A 10-Day LinkedIn Experiment [Case Study]

Are you using LinkedIn as effectively as you could?

With more than 300 million users, LinkedIn is the premier business networking site, and it’s come a long way from the online resume it was a few years ago. But many people, myself included, don’t use the site to its full potential. That’s why I set myself the task of improving my LinkedIn use this year.

Linkedin profile views

Today, I’m going to share with you the results of a 10-day LinkedIn experiment.

First, some background: I’m a member of the Digital Dining Room (DDR). Run by Tea Silvestre Godfrey, it aims to help you take a fresh approach to marketing your business. This month’s challenge: pick a social media site and focus our attention on it, carrying out a series of tasks spread over 10 days. The tasks included:

  • improving your profile
  • liking and commenting on content in your newsfeed
  • liking and commenting on content within groups
  • sharing your content on LinkedIn (including specific types of content)
  • sharing others’ content on LinkedIn

All in all, pretty standard social media stuff.

I chose LinkedIn because like many of you, I’d like to connect with more like-minded people and win more business via the site. I’ve had clients approach me via LinkedIn – some of my best ones, in fact – but it’s all been haphazard.

Before the challenge, I reckon I was somewhere in the middle as far as LinkedIn usage went:

profile mar2

However, the stats showed that I wasn’t really seeing the results. In February, where my participation was more sporadic than usual, profile views and general activity were down. The first week of March saw an improvement, but the next two weeks were where the results of the DDR challenge really showed.

DDR LinkedIn Challenge Week 1

As I mentioned, my profile was pretty good – this is essential because whatever you do on LinkedIn leads others back there. If you want to get your LinkedIn profile up to scratch, check out this guide from Quicksprout.

During this week, I carried out the DDR tasks and liked 25 updates, commented on 13 updates, shared 5 updates on my profile (and others in groups).  I also checked out some of the connections I’d imported via email to see which ones were on LinkedIn and sent them connection requests.

profile mar9

Towards the end of that week, I also joined a new group at the request of the group owner and began to participate there, while continuing to participate in conversations on some of my existing groups. (I am a member of 13 groups, of which about 6 are active.)

DDR LinkedIn Challenge Week 2

The group participation really took off in the second week, where I liked 33 updates, shared 12 updates, commented on 20 group topics and added 13 connections. Some of these connections came about because of my participation in the groups.  I also became a top contributor in two groups because I was so active there.

profile mar16

Analysis and Results

One of the things that changed as a result of the DDR challenge is that LinkedIn became a main focus for me, rather than an afterthought. Since starting the challenge I now visit the site three times a day (morning, lunchtime and late evening) to like comment and share. I also visit the two or three most important groups once or twice a day and the others at least once a week. And I have kept notifications on for discussions I’ve taken part in so I can respond to new comments in a timely fashion.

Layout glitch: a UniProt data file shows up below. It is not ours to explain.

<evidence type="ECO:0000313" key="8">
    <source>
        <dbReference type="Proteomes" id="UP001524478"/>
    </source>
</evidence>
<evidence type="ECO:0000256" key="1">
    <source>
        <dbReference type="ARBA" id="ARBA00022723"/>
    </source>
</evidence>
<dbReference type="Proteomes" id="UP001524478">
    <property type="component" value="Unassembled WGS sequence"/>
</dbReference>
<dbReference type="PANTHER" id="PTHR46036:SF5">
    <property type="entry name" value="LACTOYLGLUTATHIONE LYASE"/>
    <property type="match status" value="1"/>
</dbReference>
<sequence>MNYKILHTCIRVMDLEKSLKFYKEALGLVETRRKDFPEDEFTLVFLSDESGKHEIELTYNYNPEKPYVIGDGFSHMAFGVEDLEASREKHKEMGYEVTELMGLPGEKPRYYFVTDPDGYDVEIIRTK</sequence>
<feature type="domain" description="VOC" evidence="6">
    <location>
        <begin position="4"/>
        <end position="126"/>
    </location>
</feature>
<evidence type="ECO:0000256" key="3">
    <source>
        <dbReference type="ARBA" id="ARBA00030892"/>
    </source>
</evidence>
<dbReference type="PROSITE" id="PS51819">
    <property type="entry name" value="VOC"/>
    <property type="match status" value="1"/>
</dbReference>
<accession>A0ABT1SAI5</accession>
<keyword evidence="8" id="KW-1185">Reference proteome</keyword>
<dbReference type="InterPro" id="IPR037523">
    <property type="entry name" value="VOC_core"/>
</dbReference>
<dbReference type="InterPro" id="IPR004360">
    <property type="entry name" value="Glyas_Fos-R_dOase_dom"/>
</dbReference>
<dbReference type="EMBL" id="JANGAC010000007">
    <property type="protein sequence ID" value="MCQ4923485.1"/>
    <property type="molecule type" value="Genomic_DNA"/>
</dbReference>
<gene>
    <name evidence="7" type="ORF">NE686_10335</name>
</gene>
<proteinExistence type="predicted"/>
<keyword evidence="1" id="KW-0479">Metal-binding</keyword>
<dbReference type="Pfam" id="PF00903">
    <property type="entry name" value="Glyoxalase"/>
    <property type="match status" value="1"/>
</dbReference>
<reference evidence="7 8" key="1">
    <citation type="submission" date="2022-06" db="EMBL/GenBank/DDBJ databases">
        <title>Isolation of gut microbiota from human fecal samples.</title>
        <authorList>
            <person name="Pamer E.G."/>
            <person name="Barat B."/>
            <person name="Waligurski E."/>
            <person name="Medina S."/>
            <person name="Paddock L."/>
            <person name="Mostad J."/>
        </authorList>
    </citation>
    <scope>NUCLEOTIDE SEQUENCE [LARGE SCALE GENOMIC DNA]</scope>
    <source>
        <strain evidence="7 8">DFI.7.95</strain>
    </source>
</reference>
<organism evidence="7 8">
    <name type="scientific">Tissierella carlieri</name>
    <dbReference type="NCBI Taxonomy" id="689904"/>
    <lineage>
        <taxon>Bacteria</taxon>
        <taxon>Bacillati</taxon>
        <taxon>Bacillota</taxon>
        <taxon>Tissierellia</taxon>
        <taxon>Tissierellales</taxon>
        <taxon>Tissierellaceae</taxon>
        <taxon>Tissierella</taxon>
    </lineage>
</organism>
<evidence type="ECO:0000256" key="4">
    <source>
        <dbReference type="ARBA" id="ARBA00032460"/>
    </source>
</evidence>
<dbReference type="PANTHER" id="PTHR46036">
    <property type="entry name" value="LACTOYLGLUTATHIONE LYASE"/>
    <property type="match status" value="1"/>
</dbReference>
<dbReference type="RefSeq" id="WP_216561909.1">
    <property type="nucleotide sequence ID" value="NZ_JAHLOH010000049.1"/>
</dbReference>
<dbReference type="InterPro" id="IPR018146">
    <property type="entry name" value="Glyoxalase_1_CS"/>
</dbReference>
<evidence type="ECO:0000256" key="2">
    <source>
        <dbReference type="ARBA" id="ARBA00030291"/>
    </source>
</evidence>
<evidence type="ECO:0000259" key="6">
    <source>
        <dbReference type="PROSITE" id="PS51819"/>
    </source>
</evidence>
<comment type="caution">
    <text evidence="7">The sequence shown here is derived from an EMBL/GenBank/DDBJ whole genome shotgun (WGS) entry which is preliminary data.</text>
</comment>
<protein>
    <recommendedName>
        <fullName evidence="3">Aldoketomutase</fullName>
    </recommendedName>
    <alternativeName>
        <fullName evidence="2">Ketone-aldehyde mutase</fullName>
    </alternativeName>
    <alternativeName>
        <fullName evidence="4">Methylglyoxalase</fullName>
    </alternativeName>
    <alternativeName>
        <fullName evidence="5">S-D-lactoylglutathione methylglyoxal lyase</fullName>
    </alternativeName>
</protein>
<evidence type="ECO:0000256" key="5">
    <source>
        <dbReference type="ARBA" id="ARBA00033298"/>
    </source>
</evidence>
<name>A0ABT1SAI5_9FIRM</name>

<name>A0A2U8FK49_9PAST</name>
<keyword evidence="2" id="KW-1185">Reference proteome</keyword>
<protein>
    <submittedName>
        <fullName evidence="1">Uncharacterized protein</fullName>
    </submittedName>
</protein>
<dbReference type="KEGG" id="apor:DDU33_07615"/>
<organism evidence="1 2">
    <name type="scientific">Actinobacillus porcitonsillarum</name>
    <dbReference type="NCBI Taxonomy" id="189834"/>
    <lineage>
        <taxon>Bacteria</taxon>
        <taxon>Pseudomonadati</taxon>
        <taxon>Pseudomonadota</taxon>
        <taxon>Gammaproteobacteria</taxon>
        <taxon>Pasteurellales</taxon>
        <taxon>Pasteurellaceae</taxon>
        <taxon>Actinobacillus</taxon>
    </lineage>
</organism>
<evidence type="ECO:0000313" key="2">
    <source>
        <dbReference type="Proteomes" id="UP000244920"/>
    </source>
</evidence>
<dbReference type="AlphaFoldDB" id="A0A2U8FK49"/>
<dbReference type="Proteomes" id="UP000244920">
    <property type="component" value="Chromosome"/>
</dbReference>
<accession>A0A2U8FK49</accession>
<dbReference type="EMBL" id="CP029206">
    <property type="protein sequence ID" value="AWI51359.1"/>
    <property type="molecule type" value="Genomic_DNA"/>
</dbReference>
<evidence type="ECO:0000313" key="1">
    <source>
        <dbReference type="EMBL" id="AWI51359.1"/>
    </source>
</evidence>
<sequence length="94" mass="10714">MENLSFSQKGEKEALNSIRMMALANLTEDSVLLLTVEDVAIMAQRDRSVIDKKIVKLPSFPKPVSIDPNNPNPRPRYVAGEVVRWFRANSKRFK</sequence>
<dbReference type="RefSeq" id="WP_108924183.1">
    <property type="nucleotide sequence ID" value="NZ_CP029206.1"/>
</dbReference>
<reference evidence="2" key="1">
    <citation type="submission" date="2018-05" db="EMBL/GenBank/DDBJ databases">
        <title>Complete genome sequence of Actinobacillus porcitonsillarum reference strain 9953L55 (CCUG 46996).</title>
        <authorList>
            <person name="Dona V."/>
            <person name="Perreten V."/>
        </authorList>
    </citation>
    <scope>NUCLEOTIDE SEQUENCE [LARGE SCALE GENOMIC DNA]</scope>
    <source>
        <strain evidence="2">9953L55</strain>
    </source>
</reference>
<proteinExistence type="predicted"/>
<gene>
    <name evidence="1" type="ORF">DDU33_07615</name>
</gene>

The challenge has resulted in:

  • more profile views
  • more conversation
  • more endorsements
  • several new contacts
  • new followers on other social sites
  • a $5 Starbucks voucher (for being an early participant in a particular group thread)

What did I learn?

  • That I was making LinkedIn a bigger thing in my own mind than it needed to be.
  • That finding the right groups to participate in will result in a better LinkedIn experience.

6 Tips on Getting More from LinkedIn

After this experiment, my advice to anyone looking to get more from LinkedIn would be:

  1. make sure your profile looks good
  2. like, comment and share selectively from the content that appears in your news feed
  3. follow influencers in your area of interest so that you have more great content to share
  4. use tools like Buzzsumo and Nuzzel to find content that is already getting traction on other networks so you can share it on LinkedIn (that includes images)
  5. identify groups that are likely to be productive for you (whether that’s people who are likely to hire you or people who are already working for the kind of people who hire you) and be active in them.
  6. repeat this Monday to Friday every week

From now on, I plan to be much more active on LinkedIn. What tips would you give on getting more from LinkedIn? Can you recommend any excellent, active groups?

Update: find out more about this experiment in 4 Things I Learned from my LinkedIn Experiment (plus 1 I Already Knew).

This article is part of the Word Carnival, which this month tackles myths and misunderstandings plus a few other business-related topics (which is where my post sits). Check out the rest of the posts – you won’t be sorry!

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